Puerto Montt, port for the Lakes Region, and Iquique of the northern Atacama desert were linked when the Chilean Army massacred striking Saltpeter workers, their wive and children where they gathered in protest of poor working conditions, December 21, 1907. Over 15,000 were gathered when the Army opened fire. Death certificates for the victims were suppressed by the government, over 3,000 were buried in a common grave without ceremony in the city cemetery.
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The connection is father-son. Puerto Montt, founded by German immigrants and named for the president at the time, Manuel Montt, who invited German farmers suffering from a famine with the goal of populating the region. Montt was successful in this goal. In 1907 his son, Pedro’s first official act as newly elected president was, with Saltpeter production at a halt, to send the army to Iquique to suppress striking workers.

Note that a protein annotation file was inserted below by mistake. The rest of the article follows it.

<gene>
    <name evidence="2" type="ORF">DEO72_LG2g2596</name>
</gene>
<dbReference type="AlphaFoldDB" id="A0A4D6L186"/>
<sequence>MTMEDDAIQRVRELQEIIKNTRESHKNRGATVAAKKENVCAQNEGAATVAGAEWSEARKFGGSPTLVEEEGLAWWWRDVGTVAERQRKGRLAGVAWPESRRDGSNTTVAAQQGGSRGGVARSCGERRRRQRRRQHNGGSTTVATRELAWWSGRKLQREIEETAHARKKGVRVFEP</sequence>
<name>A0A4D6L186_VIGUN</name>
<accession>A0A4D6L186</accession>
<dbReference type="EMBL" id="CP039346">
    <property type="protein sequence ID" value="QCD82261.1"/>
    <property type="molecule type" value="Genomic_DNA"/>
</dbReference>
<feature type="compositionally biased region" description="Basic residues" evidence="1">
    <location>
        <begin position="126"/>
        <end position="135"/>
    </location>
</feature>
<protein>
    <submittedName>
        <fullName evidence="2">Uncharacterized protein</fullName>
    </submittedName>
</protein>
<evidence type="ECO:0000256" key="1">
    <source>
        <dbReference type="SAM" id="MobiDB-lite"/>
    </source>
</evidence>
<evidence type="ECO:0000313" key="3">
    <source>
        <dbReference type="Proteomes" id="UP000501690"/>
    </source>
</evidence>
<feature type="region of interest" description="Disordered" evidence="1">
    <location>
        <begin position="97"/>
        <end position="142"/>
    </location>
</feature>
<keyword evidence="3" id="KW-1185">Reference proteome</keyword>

Now, there is a monument to these workers, “Monumento al pampino salitrero,” above the city plain. Set apart and poorly maintained, trash strewn, is a nod to the importance of railroads for the transportation of the mined product. A few hundred feet away….
….on a round-about is the monument.
Fresh tribute wreaths are on the south side.
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